AJ: Yes, it is about the tension between the seen/unseen presence of plastic in our everyday life. The idea for it clicked quite spontaneously, and shows how I am always thinking about reflections and transparencies: I caught the reflection of a few objects in a large window and realised that the reflection was not only an image, but also a feeling. Transparency, to me, is always a feeling, even if it is in the transparency of a material. It invokes something very particular, something that is both invisible and visible at the same time. Transparency is also silent, and peaceful: the work is trying to show you the breeze in the air, the peaceful sounds of that green landscape.

Aaditi Joshi. Untitled V, 2011. Digital print on Hahnemuhle paper (UltraChrome K3 inks), 40 x 53.3 in.

SAT: I would love you to speak more about this “feeling”. What do you mean, exactly? Is your interest in transparency purely aesthetic? Or is there an inherent metaphor to it?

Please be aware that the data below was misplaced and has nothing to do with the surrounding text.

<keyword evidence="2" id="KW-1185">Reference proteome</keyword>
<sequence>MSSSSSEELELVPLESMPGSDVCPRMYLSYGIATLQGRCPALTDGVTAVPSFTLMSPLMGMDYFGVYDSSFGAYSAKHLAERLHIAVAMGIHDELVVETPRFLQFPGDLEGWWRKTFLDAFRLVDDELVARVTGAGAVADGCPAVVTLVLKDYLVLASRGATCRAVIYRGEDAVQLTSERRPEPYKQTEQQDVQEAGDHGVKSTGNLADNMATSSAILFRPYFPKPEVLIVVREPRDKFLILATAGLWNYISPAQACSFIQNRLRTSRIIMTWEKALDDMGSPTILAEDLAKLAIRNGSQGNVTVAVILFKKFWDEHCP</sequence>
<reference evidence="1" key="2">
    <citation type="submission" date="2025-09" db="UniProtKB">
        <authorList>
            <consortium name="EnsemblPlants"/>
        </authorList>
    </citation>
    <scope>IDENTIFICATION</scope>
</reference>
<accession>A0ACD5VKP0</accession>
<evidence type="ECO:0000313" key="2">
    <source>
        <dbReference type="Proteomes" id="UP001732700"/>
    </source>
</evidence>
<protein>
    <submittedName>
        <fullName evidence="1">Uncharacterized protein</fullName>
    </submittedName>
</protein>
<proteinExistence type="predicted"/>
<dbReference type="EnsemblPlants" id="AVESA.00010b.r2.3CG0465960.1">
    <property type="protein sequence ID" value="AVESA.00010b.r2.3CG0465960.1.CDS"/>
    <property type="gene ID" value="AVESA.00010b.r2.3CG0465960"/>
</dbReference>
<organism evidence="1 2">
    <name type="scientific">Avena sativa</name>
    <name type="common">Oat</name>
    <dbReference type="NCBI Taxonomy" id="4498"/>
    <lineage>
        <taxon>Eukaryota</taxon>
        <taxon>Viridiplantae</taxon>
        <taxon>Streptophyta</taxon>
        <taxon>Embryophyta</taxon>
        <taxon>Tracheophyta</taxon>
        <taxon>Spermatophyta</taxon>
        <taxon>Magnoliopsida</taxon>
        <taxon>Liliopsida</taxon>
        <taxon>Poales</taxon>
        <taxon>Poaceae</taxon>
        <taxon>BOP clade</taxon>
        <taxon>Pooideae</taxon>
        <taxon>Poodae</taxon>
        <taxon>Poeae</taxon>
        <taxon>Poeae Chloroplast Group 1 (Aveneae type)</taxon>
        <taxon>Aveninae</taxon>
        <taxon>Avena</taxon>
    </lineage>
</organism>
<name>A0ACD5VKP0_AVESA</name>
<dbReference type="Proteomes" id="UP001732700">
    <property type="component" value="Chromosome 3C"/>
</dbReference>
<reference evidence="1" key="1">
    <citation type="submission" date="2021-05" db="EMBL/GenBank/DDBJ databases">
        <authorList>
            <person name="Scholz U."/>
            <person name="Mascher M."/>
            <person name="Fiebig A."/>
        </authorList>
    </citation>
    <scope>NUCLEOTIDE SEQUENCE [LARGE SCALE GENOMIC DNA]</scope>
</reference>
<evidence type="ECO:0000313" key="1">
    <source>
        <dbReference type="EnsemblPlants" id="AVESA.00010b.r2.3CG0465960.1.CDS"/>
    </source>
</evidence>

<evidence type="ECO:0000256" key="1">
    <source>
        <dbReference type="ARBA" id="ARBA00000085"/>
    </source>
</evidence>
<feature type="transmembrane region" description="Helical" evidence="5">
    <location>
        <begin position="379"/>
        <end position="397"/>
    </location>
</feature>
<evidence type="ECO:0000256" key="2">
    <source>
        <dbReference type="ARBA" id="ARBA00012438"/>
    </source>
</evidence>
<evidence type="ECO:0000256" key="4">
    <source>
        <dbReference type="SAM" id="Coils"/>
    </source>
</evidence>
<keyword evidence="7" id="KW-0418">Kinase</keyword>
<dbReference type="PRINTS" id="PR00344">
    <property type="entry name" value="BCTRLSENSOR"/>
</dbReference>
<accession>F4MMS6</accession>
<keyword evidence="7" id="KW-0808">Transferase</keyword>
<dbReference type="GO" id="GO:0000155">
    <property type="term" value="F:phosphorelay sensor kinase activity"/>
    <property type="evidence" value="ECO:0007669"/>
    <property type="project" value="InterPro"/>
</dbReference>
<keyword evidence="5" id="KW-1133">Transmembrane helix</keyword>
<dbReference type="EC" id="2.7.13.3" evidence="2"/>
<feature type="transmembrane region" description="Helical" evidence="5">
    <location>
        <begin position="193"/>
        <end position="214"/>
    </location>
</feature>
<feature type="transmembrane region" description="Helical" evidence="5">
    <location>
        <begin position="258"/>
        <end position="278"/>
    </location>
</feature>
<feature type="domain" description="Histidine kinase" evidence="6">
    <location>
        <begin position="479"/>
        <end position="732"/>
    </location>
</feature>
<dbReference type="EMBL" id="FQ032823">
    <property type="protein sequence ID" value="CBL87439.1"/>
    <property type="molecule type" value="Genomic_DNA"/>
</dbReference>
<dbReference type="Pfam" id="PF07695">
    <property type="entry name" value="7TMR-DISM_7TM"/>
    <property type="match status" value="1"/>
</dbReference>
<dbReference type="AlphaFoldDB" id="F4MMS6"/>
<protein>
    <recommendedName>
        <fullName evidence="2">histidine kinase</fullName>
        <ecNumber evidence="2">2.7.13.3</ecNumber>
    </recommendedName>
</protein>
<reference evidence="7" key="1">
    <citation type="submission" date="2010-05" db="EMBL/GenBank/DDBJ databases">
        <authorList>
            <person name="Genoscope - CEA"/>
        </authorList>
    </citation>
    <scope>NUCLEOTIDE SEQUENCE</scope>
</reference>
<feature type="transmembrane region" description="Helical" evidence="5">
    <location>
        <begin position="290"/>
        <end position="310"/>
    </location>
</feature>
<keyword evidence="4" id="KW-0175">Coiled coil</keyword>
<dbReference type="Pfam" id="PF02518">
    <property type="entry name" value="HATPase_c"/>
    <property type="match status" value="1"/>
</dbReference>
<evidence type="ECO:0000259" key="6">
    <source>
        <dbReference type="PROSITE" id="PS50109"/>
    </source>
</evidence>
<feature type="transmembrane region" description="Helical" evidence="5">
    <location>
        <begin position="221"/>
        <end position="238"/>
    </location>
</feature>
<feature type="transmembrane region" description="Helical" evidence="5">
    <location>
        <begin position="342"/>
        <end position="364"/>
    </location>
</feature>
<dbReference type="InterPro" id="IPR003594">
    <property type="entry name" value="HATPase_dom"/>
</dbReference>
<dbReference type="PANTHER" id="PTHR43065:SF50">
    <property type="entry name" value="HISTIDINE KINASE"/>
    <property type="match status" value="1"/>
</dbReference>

AJ: The building where I lived while growing up was right in the middle of a crowded vegetable and fruit market. Walking home from school, I would pass rows and rows of plastic-wrapped objects. To me, they looked so neat and beautiful, so well preserved. Perhaps that is where the interest comes from. Plastic is not “new” in any sense, it is something I grew up surrounded by, particularly living in a megacity like Mumbai. I grew up constantly handling plastic, and I continue to do so, although it is now in very different ways. I have tried to work with other mediums, but they have never worked out for me, I always to return to plastic. I am not fond of wood, I am not fond of printmaking, I am not interested in plaster or stone. I find that plastic is a very free medium, and that I can handle it in my own unique way. I can tear it, I can mould it, I can paint on it, I can see through it! These qualities keep bringing me back.